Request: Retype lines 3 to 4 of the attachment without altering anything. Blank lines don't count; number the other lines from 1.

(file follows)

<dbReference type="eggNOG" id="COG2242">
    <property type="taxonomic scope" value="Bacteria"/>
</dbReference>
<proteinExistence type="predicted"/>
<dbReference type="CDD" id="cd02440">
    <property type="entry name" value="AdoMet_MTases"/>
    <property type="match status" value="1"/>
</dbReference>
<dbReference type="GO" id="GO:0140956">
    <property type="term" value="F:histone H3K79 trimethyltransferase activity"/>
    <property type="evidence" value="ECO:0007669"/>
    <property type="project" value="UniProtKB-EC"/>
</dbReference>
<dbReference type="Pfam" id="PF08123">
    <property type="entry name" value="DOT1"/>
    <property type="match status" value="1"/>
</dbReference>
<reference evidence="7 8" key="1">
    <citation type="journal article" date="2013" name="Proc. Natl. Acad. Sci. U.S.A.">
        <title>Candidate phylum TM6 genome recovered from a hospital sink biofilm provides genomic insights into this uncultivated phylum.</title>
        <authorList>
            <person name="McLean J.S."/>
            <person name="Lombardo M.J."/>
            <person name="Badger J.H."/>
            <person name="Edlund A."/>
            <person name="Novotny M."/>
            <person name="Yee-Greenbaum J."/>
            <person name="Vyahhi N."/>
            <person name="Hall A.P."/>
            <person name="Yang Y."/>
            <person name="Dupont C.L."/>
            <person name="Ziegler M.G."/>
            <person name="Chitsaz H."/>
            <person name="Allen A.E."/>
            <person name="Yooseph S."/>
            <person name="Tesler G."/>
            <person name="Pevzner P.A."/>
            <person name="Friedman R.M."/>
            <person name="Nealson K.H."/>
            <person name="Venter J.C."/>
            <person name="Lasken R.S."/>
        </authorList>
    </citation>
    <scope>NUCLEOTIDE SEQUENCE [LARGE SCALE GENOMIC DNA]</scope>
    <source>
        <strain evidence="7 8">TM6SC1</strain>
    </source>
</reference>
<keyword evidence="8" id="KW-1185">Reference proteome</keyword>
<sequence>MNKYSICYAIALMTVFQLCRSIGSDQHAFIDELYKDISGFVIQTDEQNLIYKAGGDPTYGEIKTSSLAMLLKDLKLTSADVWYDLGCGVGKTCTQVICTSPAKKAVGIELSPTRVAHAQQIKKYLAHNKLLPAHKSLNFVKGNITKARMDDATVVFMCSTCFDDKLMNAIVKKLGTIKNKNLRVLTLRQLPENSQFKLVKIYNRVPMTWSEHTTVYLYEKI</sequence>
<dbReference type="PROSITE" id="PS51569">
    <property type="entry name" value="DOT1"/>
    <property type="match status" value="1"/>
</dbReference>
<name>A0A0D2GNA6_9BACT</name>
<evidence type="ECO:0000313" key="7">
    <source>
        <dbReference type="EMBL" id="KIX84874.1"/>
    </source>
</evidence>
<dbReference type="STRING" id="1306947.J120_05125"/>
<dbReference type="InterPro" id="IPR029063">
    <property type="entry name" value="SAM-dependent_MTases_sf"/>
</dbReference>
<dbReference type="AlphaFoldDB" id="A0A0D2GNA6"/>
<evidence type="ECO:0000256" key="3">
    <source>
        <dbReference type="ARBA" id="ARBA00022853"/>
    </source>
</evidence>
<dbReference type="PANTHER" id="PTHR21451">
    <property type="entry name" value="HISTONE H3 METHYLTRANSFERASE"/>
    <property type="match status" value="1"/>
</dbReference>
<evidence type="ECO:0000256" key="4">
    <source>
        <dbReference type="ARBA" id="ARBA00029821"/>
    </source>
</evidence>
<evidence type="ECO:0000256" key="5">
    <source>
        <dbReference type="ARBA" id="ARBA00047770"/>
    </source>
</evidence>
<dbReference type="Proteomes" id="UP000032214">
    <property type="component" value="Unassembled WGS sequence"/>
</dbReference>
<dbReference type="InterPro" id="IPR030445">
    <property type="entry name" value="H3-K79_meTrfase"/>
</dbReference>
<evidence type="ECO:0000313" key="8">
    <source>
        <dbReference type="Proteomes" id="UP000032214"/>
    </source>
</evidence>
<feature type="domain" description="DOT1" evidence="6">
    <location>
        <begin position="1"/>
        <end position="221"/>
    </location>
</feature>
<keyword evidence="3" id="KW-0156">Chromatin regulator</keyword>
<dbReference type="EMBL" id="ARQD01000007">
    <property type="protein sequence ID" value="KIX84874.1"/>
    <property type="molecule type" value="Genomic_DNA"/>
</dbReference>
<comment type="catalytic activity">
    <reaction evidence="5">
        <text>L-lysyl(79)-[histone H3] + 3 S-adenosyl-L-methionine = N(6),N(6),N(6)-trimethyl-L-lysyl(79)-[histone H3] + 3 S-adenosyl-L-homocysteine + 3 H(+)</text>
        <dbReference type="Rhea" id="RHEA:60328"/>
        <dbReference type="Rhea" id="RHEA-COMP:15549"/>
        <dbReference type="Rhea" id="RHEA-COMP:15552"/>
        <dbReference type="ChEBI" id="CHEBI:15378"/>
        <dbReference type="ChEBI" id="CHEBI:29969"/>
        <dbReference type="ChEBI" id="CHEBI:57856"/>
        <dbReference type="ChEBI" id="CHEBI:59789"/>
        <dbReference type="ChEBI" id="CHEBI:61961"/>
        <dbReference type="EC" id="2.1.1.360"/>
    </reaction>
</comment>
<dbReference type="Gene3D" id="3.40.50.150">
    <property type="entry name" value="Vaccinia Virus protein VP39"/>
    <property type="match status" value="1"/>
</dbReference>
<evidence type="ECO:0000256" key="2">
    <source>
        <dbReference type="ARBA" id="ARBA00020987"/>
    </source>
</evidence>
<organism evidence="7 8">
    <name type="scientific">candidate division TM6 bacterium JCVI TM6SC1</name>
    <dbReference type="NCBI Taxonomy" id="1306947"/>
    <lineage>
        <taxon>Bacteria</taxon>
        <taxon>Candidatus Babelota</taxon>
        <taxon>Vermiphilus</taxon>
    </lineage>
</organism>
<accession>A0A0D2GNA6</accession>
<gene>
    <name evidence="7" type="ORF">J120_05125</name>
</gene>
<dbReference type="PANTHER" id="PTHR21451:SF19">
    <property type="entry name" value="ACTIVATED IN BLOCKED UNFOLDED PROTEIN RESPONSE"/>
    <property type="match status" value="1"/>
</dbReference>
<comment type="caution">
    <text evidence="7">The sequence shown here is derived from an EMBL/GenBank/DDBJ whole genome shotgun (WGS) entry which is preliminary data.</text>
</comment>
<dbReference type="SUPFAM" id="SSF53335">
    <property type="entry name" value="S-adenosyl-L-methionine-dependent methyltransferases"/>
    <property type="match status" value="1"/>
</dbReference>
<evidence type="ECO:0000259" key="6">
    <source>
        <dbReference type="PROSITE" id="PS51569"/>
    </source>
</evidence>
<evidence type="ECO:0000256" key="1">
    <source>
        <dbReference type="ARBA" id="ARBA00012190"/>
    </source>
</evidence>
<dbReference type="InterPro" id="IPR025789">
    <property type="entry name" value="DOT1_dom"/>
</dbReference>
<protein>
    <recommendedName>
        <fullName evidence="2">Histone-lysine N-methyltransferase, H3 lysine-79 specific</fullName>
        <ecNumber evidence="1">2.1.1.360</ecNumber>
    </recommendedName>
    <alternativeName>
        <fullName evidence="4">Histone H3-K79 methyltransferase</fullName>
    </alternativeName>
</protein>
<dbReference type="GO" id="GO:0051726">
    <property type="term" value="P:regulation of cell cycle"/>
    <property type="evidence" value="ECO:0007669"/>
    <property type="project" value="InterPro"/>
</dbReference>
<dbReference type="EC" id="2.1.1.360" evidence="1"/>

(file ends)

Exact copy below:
</dbReference>
<proteinExistence type="predicted"/>